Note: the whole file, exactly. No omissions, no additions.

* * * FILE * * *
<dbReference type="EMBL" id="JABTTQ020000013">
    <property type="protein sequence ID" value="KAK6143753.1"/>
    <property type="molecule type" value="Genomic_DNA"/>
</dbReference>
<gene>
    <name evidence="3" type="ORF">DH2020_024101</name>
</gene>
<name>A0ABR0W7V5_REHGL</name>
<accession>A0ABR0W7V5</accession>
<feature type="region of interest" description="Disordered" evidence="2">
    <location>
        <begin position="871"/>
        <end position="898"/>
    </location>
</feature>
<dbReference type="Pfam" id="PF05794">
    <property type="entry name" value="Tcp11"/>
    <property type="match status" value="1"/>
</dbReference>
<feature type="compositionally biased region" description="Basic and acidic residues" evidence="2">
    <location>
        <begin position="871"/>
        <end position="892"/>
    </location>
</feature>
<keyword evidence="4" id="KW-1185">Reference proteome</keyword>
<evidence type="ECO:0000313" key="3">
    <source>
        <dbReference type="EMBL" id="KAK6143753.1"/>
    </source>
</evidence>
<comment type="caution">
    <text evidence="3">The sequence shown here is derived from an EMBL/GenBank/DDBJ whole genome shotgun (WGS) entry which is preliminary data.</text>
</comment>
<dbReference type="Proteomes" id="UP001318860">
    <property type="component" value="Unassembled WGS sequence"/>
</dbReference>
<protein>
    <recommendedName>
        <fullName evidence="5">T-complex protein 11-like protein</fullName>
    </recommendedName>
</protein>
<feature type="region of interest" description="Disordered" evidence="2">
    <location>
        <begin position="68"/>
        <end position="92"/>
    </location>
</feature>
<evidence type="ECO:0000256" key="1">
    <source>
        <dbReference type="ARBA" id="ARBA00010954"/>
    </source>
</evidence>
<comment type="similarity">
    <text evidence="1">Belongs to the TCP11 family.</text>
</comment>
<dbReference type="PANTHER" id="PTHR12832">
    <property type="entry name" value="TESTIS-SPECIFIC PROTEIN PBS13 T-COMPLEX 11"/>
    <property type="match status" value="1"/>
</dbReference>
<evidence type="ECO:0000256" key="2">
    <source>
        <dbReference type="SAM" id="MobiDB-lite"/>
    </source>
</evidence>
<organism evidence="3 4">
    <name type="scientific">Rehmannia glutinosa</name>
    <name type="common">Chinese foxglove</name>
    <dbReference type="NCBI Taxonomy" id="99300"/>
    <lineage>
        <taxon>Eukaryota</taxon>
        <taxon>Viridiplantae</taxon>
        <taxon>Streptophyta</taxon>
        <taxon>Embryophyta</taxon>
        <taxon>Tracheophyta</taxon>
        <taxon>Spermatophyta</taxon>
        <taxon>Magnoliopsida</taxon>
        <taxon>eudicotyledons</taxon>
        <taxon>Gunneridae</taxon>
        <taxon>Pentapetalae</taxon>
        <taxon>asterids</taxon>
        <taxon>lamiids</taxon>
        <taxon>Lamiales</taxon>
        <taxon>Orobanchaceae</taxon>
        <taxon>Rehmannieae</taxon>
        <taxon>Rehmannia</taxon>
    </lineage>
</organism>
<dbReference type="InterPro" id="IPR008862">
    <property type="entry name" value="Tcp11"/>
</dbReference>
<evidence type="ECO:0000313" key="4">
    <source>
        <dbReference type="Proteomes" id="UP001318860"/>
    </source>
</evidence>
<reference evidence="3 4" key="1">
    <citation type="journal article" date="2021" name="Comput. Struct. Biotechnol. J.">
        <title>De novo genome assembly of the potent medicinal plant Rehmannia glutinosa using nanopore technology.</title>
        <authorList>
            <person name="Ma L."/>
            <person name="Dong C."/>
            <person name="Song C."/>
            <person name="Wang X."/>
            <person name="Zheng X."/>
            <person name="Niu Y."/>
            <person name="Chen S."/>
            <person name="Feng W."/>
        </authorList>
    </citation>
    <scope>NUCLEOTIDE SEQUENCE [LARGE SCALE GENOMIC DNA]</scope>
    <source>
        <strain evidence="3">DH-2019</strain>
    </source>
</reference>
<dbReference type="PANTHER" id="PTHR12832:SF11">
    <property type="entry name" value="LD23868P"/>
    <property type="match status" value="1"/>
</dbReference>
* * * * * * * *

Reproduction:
<dbReference type="EMBL" id="JABTTQ020000013">
    <property type="protein sequence ID" value="KAK6143753.1"/>
    <property type="molecule type" value="Genomic_DNA"/>
</dbReference>
<gene>
    <name evidence="3" type="ORF">DH2020_024101</name>
</gene>
<name>A0ABR0W7V5_REHGL</name>
<accession>A0ABR0W7V5</accession>
<feature type="region of interest" description="Disordered" evidence="2">
    <location>
        <begin position="871"/>
        <end position="898"/>
    </location>
</feature>
<dbReference type="Pfam" id="PF05794">
    <property type="entry name" value="Tcp11"/>
    <property type="match status" value="1"/>
</dbReference>
<feature type="compositionally biased region" description="Basic and acidic residues" evidence="2">
    <location>
        <begin position="871"/>
        <end position="892"/>
    </location>
</feature>
<keyword evidence="4" id="KW-1185">Reference proteome</keyword>
<evidence type="ECO:0000313" key="3">
    <source>
        <dbReference type="EMBL" id="KAK6143753.1"/>
    </source>
</evidence>
<comment type="caution">
    <text evidence="3">The sequence shown here is derived from an EMBL/GenBank/DDBJ whole genome shotgun (WGS) entry which is preliminary data.</text>
</comment>
<dbReference type="Proteomes" id="UP001318860">
    <property type="component" value="Unassembled WGS sequence"/>
</dbReference>
<protein>
    <recommendedName>
        <fullName evidence="5">T-complex protein 11-like protein</fullName>
    </recommendedName>
</protein>
<feature type="region of interest" description="Disordered" evidence="2">
    <location>
        <begin position="68"/>
        <end position="92"/>
    </location>
</feature>
<evidence type="ECO:0000256" key="1">
    <source>
        <dbReference type="ARBA" id="ARBA00010954"/>
    </source>
</evidence>
<comment type="similarity">
    <text evidence="1">Belongs to the TCP11 family.</text>
</comment>
<dbReference type="PANTHER" id="PTHR12832">
    <property type="entry name" value="TESTIS-SPECIFIC PROTEIN PBS13 T-COMPLEX 11"/>
    <property type="match status" value="1"/>
</dbReference>
<evidence type="ECO:0000256" key="2">
    <source>
        <dbReference type="SAM" id="MobiDB-lite"/>
    </source>
</evidence>
<organism evidence="3 4">
    <name type="scientific">Rehmannia glutinosa</name>
    <name type="common">Chinese foxglove</name>
    <dbReference type="NCBI Taxonomy" id="99300"/>
    <lineage>
        <taxon>Eukaryota</taxon>
        <taxon>Viridiplantae</taxon>
        <taxon>Streptophyta</taxon>
        <taxon>Embryophyta</taxon>
        <taxon>Tracheophyta</taxon>
        <taxon>Spermatophyta</taxon>
        <taxon>Magnoliopsida</taxon>
        <taxon>eudicotyledons</taxon>
        <taxon>Gunneridae</taxon>
        <taxon>Pentapetalae</taxon>
        <taxon>asterids</taxon>
        <taxon>lamiids</taxon>
        <taxon>Lamiales</taxon>
        <taxon>Orobanchaceae</taxon>
        <taxon>Rehmannieae</taxon>
        <taxon>Rehmannia</taxon>
    </lineage>
</organism>
<dbReference type="InterPro" id="IPR008862">
    <property type="entry name" value="Tcp11"/>
</dbReference>
<evidence type="ECO:0000313" key="4">
    <source>
        <dbReference type="Proteomes" id="UP001318860"/>
    </source>
</evidence>
<reference evidence="3 4" key="1">
    <citation type="journal article" date="2021" name="Comput. Struct. Biotechnol. J.">
        <title>De novo genome assembly of the potent medicinal plant Rehmannia glutinosa using nanopore technology.</title>
        <authorList>
            <person name="Ma L."/>
            <person name="Dong C."/>
            <person name="Song C."/>
            <person name="Wang X."/>
            <person name="Zheng X."/>
            <person name="Niu Y."/>
            <person name="Chen S."/>
            <person name="Feng W."/>
        </authorList>
    </citation>
    <scope>NUCLEOTIDE SEQUENCE [LARGE SCALE GENOMIC DNA]</scope>
    <source>
        <strain evidence="3">DH-2019</strain>
    </source>
</reference>
<dbReference type="PANTHER" id="PTHR12832:SF11">
    <property type="entry name" value="LD23868P"/>
    <property type="match status" value="1"/>
</dbReference>